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Legislating and Implementing Welfare Policy Reforms

‘Welfare’ (or 'social protection') policy is an expanding area of public policy across much of Africa. Pensions, grants and benefits in kind are important to many poor individuals and households. International organisations, donors from the global North, and African political parties and civil society organisations have been pressing for expanded cash transfers as a mechanism to reduce poverty (and, for political parties, to win votes and legitimacy). The research programme on Legislating and Implementing Welfare Policy Reforms in Africa examines how and why welfare policy reforms have been introduced in some countries but not in others, and how and why the design of policies differs between countries. The objective is to understand better 'what works' politically in contemporary Africa.

The programme was funded primarily, from 2012 to 2016, by the UK's Department for International Development (DfID) and Economic and Social Research Council (ESRC). Two-day workshops on Social Protection in Africa were held in May 2013, May 2014 and June 2015, attended by researchers from universities as well as practitioners from South Africa and elsewhere in Africa. Researchers have also presented findings at workshops in Namibia, Zambia, Botswana, Tanzania and South Africa. The research is led by Professor Jeremy Seekings.

The research comprises case-studies of selected Anglophone countries across Southern, East and West Africa, as well as comparative papers on key themes. The countries covered (and the researchers involved over the course of the programme) are:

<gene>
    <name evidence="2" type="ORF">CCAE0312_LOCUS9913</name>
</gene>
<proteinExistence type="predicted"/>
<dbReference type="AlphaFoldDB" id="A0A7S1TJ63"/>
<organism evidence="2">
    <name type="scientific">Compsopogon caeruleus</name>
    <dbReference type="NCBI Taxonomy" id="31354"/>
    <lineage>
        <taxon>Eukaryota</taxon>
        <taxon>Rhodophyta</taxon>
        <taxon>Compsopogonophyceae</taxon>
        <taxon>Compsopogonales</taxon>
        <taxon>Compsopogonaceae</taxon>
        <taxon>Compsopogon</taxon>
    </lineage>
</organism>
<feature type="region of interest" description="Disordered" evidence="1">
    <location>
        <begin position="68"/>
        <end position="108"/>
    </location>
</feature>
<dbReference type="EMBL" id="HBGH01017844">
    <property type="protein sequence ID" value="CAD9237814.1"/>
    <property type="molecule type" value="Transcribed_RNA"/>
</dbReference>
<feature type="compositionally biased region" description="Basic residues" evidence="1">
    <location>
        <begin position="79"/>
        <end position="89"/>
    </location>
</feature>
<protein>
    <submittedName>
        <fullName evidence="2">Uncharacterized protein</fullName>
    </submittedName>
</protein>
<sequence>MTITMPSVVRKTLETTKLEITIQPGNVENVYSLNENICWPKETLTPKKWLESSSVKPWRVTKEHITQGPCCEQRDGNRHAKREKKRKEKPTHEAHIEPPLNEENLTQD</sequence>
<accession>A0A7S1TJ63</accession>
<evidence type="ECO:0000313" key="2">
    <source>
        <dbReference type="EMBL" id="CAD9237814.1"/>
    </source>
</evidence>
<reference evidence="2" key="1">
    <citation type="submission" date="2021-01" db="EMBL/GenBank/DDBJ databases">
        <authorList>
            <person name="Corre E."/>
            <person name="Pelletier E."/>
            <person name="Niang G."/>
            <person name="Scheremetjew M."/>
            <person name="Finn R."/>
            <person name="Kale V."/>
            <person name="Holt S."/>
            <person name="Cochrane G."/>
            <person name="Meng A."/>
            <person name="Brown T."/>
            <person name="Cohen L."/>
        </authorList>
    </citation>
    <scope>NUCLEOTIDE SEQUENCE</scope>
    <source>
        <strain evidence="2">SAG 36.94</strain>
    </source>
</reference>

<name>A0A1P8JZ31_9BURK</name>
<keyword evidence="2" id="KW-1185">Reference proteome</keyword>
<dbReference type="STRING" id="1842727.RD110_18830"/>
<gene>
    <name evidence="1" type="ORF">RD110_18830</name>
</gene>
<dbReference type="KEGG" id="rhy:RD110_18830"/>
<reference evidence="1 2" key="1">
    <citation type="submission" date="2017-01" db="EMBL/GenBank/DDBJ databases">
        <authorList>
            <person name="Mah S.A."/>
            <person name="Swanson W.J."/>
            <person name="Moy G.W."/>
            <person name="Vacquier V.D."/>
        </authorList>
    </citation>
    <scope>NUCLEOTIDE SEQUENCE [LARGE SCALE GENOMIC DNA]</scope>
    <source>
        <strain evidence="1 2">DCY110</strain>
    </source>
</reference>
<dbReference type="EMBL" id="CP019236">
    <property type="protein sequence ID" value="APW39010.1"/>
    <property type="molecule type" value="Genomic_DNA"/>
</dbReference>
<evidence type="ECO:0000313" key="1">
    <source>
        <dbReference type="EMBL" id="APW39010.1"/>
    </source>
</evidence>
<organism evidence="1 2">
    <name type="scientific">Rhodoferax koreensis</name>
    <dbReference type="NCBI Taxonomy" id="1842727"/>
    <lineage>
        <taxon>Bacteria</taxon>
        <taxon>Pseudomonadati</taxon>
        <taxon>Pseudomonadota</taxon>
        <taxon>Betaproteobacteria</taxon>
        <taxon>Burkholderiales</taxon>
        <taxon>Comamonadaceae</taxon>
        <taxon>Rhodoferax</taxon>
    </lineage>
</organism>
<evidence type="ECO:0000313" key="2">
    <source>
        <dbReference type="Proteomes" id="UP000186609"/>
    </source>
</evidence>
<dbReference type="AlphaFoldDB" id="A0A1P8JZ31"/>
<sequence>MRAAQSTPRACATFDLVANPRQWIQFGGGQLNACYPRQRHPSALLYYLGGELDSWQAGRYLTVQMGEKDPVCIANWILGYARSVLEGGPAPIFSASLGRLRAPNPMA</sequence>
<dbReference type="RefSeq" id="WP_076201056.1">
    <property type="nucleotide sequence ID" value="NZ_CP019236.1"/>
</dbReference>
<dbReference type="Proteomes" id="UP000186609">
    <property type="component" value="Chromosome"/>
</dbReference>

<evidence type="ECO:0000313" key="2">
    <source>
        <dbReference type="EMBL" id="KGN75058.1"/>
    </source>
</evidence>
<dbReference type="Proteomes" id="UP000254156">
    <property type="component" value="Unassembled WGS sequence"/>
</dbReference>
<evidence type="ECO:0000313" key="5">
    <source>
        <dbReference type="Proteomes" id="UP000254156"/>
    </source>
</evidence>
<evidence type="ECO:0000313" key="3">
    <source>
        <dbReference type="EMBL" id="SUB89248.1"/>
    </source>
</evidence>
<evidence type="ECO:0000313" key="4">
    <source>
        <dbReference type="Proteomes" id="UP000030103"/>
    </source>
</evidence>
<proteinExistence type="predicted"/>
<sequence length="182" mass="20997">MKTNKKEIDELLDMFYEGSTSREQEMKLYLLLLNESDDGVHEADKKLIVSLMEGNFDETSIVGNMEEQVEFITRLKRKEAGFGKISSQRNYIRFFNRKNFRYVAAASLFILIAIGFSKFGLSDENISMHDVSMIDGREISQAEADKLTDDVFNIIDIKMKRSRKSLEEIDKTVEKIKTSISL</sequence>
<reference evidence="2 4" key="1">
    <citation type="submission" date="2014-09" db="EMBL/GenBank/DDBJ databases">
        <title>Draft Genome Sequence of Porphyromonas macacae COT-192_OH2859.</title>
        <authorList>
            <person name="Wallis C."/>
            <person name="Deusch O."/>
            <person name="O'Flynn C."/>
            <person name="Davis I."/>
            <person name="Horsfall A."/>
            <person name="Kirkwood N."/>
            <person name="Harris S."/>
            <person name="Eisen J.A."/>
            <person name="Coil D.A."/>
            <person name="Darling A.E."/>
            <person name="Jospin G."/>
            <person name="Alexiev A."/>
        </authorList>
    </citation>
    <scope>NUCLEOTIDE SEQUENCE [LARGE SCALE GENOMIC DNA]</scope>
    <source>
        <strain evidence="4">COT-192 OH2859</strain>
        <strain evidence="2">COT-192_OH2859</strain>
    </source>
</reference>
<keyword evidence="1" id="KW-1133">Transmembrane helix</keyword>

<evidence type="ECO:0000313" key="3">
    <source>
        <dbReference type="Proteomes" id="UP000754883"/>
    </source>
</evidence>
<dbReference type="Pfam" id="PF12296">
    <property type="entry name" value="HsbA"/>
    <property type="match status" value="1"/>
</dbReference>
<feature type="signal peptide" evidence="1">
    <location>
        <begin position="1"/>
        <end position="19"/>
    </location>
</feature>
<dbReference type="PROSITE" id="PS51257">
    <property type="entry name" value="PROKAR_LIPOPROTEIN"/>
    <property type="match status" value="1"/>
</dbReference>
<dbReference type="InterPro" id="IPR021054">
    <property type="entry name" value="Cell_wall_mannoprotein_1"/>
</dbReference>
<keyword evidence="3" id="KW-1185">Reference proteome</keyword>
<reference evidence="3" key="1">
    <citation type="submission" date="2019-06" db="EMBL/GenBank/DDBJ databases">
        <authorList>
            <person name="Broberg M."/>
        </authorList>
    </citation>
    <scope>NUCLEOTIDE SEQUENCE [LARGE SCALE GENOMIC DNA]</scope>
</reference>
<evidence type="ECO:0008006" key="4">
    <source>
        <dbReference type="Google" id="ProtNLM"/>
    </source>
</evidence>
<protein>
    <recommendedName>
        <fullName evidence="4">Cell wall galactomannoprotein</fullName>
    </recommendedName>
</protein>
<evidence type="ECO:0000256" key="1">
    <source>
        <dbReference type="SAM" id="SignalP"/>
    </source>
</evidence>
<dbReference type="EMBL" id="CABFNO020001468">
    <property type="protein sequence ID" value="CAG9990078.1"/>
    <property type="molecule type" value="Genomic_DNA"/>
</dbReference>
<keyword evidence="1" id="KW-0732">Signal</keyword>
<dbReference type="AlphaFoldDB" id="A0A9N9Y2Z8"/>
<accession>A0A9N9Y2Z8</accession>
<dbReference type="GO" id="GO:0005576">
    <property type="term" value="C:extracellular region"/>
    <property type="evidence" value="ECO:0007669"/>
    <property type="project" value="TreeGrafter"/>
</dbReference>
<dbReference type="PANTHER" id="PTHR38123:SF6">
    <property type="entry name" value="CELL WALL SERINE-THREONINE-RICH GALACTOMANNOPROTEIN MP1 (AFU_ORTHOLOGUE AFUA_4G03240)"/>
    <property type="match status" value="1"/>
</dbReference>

• Uganda (Eduard Grebe, John Bosco Mubiru and Paul Bukuleki),
  • Kenya (Mia Granvik and Jeremy Seekings),
  • Tanzania (Marianne Ulriksen) and Zanzibar (Jeremy Seekings)
  • Malawi (Sam Hamer and Hangala Siachiwena),
  • Zambia (Abigail Kabandula, Singumbe Muyeba, Hangala Siachiwena and Jeremy Seekings),
  • Namibia (Isaac Chinyoka),
  • Botswana (Sam Hamer, Jeremy Seekings and Isaac Chinyoka),
  • Zimbabwe (Isaac Chinyoka and Jeremy Seekings),
  • Mauritius (Jeremy Seekings),
  • Lesotho and Swaziland (Mia Granvik),
  • Ghana (Eduard Grebe)
  • South Africa (Gabby Kelly, Renee Roux and Jeremy Seekings).

Nicoli Nattrass has examined patterns in public health expenditures across Africa. Kevin Donovan, with additional funding raised through Privacy International, examined the use of biometric identification in the implementation of cash transfers in South Africa and Kenya.

The research focuses on the period since about 2000, but also examines some of the historical roots of contemporary programmes in countries such as Botswana. Research draws on: interviews with current and former government ministers and officials, as well as personnel from NGOs, donor organisations and international agencies; analysis of government and other documents; and, where appropriate, archival material.

Research findings from this work are listed in the Working Papers section of our website.